Why Be Concerned with Validity: My Personal Experience

My PhD was in education psychology and most of my classes occurred in the mid to late 90s.  The paradigm wars were winding down, but there was still a noticeable split between hermeneutic social constructionists* and the psychometrician.  My nature is to want to synthesize, often leading one to walk in two worlds.  Too what would I be drawn; a hermeneutic account of psychometrics of course.

I was investigating dissertation topics around disability.  The split here was conveyed as between old psychometric ways of conceiving of disability and new socially constructed accounts.  An advisor made a casual comment that my concerns seemed to be about validity and it seemed insightful.  Yes!  The problem was that existing measures were validated by psychometric models that did not account for the hermeneutics of identity construction or for the consequences of resulting identities.

I started my investigation by reading Samuel Messick’s chapter on Validity in Educational Measurement (3rd ed.).  What I read was Messick’s attempt to address hermeneutic aspects of measurement from a psychometric perspective.  What was important in measuring, is the meaning you derive from the data and the associated implication for action.  First, there are only 2 ways to think about invalidity:

  • Construct Under-representation; The construct you are interested in is larger than what your assessment is able to measure.
  • Construct Irrelevance; you are measuring things that are irrelevant to the information you need to take action and lead to either false positives or false negatives.

Messick would later write about six categories of validity concerns.  I take these categories to be a framework for how to think about or find meaning in measurement.  They are 6 different way of looking for under-representation or irrelevance:

  1. Content – Is there evidence that the scope of the content appropriate and representative of the construct.
  2. Substantive – Is there a theory for the processes and tasks being performed and is there empirical support for the theory.
  3. Structural – Is there evidence that the assessment faithfully reproduces the tasks or processes in contexts or in the natural settings to which you are trying to extrapolate.
  4. Generalization – Has the assessment been shown to apply to many different groups, contexts and over time.  While this may not reduce validity in specific situations, it would indicate to look much closer at the situation your in.
  5. External – convergent or divergent criterion evidence.
  6. Consequential – Is there evidence that your actions are improved by the assessment and that it is fair and free of bias.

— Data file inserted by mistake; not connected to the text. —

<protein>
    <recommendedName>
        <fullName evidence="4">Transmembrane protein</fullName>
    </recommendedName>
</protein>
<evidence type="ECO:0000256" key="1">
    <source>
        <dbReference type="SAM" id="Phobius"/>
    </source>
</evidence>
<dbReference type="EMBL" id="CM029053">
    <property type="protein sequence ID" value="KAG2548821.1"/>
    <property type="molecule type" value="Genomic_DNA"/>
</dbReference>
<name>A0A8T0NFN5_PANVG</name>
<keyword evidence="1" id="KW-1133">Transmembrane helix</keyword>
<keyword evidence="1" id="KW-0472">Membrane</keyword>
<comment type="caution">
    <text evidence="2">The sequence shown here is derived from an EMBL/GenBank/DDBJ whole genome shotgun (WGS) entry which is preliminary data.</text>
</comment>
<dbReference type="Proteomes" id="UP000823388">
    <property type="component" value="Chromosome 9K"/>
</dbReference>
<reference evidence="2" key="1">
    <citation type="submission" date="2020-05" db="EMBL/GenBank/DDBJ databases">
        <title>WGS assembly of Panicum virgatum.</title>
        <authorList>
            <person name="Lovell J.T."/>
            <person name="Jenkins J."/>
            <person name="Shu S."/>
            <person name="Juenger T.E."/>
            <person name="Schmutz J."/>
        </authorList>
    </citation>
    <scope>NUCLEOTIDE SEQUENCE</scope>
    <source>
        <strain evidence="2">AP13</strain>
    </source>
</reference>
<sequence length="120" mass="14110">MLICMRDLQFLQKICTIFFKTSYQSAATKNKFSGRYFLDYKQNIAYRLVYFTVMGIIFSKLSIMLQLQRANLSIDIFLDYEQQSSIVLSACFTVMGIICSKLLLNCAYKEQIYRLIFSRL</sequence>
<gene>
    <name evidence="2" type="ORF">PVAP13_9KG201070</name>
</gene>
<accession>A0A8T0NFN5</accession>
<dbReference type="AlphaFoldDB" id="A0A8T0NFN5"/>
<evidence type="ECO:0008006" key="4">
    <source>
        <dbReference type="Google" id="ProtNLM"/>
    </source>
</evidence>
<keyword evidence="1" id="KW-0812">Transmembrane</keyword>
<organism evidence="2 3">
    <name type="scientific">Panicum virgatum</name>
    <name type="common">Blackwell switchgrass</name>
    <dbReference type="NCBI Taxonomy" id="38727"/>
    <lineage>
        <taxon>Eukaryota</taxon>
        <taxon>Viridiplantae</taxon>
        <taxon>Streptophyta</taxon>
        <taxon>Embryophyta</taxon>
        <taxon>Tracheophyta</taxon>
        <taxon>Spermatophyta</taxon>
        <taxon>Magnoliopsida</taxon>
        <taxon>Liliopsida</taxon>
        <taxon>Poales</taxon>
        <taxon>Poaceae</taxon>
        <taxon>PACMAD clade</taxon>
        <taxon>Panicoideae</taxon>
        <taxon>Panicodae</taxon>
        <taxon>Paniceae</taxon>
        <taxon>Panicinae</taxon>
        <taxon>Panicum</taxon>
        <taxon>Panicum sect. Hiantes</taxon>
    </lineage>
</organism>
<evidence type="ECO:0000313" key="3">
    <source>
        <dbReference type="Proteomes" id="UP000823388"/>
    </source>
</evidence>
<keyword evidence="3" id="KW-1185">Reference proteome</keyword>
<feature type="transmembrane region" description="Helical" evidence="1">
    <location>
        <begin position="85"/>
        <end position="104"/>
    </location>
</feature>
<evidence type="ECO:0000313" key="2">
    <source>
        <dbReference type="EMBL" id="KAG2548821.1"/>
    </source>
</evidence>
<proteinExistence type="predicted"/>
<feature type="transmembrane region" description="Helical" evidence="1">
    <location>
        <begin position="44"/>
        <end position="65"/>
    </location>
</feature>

* Note – I have no interest in most philosophical discussions of the beliefs of social constructionist or realists.  For me, SC is mostly about the ways that things and people are thoroughly effected and affected by the pervasiveness of language and its accompanying hermeneutics.  Not only is there no denial of reality, the current trend is to highlight the embodied nature of our living even as it is totally inhabited by hermeneutics.  I fall back on pragmatics, not because it is defensible, but because it is a way to go on.  Most other discussions are about drawing boundaries that are just too fluid to nail down in a convincing manner.

The Difficulty in Measuring

Measurement is, or should be, a concept that is at the center most peoples’ practice.  It comes in many forms: “No Child Left Behind” in education, “evidence-based practice” in medicine and psychology, six sigma in manufacturing, balanced scorecard in management, or performance improvement in human-resources.  All of these programs have measurement at the process core and the results of these processes begin with the quality of the measure and the ability to target measures to illuminate the intended purpose.  But, much of the efforts that are made to impliment these programs focus much more on the methodology that surround the measures, than on the measures themselves.

Achieving quality measures and quality data is not that easy.  Understanding this begins  with the idea of the measurement construct. 

“In philosophy of science, a ‘construct‘ is an ideal object (i.e., one whose existence depends on a subject’s mind), as opposed to “real objects” (i.e., those whose existence is non dependent on a subject’s mind)”

 “Measurement is the process of assigning a number to an attribute (or phenomenon) according to a rule or set of rules” (Wikipedia.com).

Measurement assigns numbers to constructs; attributes that are idea objects.  Measures do not create real objects.  Some of these objects are more problematic in definition (like personality) than others (like temperature),  but they can all be defined as constructs or idea objects.

This leads to the importance of the concept of validity in measurement that will be the next topic.